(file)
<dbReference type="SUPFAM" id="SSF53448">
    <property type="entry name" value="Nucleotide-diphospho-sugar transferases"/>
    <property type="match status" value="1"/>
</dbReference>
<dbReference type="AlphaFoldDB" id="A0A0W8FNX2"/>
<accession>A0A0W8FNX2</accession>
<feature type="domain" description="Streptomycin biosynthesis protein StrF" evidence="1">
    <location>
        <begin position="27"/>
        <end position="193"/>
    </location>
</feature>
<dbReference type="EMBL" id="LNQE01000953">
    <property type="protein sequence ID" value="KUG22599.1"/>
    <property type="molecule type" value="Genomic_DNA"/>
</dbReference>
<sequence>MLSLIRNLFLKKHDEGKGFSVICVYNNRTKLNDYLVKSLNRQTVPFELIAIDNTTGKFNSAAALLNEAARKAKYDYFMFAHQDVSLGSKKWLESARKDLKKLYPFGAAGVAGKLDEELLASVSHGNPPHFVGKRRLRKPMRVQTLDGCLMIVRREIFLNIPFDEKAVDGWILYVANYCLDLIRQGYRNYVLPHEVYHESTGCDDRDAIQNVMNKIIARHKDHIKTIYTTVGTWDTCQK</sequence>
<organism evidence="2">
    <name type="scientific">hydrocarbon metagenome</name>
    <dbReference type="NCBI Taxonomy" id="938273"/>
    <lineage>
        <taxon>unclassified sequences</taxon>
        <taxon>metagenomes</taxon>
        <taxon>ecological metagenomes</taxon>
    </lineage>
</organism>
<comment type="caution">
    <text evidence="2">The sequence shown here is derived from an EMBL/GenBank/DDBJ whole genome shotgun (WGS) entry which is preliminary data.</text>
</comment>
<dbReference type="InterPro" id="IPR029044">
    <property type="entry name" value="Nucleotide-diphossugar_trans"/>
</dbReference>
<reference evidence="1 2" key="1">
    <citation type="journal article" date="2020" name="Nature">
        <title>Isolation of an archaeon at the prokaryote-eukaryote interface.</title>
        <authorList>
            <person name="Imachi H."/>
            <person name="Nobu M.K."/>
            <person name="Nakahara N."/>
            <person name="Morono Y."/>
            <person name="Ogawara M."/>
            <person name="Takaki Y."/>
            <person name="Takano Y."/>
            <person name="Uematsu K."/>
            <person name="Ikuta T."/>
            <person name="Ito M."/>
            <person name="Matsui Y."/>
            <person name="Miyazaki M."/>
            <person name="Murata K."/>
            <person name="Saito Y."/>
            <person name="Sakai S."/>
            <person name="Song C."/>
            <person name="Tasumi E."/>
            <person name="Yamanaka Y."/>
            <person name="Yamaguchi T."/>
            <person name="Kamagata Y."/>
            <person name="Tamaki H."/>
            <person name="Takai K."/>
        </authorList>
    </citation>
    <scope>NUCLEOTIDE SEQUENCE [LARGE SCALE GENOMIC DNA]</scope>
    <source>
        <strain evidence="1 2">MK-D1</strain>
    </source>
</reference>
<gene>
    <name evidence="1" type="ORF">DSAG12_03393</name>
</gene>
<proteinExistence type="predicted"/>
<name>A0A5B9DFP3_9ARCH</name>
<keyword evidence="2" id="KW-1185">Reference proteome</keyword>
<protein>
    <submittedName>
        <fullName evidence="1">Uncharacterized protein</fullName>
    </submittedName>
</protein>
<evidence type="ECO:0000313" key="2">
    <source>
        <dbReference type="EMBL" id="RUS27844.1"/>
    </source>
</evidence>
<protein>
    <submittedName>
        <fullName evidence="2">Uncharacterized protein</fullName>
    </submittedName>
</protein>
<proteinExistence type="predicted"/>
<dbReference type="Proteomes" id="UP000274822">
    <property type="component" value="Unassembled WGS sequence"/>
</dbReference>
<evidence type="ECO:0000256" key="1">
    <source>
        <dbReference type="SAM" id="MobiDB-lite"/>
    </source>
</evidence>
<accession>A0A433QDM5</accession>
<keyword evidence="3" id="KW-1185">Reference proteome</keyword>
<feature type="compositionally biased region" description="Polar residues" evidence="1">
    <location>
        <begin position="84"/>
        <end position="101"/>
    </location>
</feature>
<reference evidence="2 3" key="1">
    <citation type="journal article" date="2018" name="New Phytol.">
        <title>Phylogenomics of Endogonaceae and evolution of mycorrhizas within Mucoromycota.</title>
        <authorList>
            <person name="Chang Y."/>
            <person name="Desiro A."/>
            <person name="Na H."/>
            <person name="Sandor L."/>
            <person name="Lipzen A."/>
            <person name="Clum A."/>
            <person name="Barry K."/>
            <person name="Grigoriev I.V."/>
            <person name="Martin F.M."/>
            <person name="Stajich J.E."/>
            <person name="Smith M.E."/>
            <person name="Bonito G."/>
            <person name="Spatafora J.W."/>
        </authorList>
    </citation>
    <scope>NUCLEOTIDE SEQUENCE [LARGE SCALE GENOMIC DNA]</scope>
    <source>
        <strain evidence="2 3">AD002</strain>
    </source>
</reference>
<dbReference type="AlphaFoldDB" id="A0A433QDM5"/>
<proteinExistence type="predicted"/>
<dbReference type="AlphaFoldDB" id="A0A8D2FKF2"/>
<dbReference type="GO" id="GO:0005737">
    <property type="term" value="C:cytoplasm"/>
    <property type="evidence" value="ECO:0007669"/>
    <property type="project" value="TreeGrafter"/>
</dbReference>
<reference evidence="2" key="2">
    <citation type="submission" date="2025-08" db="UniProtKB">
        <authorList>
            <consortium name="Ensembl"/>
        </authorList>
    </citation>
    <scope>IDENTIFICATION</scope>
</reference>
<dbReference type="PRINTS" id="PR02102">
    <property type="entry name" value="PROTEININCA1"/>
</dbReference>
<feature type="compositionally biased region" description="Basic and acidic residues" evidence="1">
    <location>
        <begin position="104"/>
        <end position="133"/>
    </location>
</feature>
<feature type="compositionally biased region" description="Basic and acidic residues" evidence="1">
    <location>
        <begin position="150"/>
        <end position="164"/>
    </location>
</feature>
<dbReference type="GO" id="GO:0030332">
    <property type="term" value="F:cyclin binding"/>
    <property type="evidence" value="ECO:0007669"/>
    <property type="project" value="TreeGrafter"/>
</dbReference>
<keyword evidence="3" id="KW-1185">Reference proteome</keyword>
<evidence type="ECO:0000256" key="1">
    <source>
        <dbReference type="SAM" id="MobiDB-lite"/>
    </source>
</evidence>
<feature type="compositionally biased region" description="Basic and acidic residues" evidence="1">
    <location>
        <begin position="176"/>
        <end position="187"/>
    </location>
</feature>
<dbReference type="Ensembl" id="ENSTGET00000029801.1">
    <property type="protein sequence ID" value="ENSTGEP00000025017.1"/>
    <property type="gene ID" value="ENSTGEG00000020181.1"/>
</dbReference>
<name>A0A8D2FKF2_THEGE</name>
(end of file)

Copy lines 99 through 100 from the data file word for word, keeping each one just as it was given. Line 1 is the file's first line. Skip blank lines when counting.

    <location>
        <begin position="84"/>